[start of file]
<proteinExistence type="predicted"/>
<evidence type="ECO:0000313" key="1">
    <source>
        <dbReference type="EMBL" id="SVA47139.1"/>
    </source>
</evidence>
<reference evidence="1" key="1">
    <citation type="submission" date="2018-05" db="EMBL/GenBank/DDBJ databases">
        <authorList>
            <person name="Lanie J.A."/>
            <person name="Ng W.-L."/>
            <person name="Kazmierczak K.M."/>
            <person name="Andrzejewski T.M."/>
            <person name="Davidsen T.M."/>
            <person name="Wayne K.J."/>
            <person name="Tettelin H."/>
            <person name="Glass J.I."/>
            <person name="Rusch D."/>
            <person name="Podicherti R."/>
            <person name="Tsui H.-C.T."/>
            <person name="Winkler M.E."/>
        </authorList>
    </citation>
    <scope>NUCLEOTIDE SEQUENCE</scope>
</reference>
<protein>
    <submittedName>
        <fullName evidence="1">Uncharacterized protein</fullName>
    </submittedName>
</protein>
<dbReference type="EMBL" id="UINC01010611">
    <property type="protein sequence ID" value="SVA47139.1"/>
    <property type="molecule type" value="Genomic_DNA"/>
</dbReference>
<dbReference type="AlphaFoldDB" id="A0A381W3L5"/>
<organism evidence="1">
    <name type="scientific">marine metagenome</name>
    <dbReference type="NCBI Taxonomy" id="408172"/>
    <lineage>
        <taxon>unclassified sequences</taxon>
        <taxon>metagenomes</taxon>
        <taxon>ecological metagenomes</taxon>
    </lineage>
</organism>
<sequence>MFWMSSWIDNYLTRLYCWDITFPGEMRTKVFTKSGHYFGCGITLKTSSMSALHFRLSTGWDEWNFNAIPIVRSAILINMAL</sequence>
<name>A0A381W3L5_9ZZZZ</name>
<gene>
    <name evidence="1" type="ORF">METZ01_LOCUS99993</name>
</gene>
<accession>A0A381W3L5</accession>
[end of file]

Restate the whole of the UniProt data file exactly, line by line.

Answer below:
<proteinExistence type="predicted"/>
<evidence type="ECO:0000313" key="1">
    <source>
        <dbReference type="EMBL" id="SVA47139.1"/>
    </source>
</evidence>
<reference evidence="1" key="1">
    <citation type="submission" date="2018-05" db="EMBL/GenBank/DDBJ databases">
        <authorList>
            <person name="Lanie J.A."/>
            <person name="Ng W.-L."/>
            <person name="Kazmierczak K.M."/>
            <person name="Andrzejewski T.M."/>
            <person name="Davidsen T.M."/>
            <person name="Wayne K.J."/>
            <person name="Tettelin H."/>
            <person name="Glass J.I."/>
            <person name="Rusch D."/>
            <person name="Podicherti R."/>
            <person name="Tsui H.-C.T."/>
            <person name="Winkler M.E."/>
        </authorList>
    </citation>
    <scope>NUCLEOTIDE SEQUENCE</scope>
</reference>
<protein>
    <submittedName>
        <fullName evidence="1">Uncharacterized protein</fullName>
    </submittedName>
</protein>
<dbReference type="EMBL" id="UINC01010611">
    <property type="protein sequence ID" value="SVA47139.1"/>
    <property type="molecule type" value="Genomic_DNA"/>
</dbReference>
<dbReference type="AlphaFoldDB" id="A0A381W3L5"/>
<organism evidence="1">
    <name type="scientific">marine metagenome</name>
    <dbReference type="NCBI Taxonomy" id="408172"/>
    <lineage>
        <taxon>unclassified sequences</taxon>
        <taxon>metagenomes</taxon>
        <taxon>ecological metagenomes</taxon>
    </lineage>
</organism>
<sequence>MFWMSSWIDNYLTRLYCWDITFPGEMRTKVFTKSGHYFGCGITLKTSSMSALHFRLSTGWDEWNFNAIPIVRSAILINMAL</sequence>
<name>A0A381W3L5_9ZZZZ</name>
<gene>
    <name evidence="1" type="ORF">METZ01_LOCUS99993</name>
</gene>
<accession>A0A381W3L5</accession>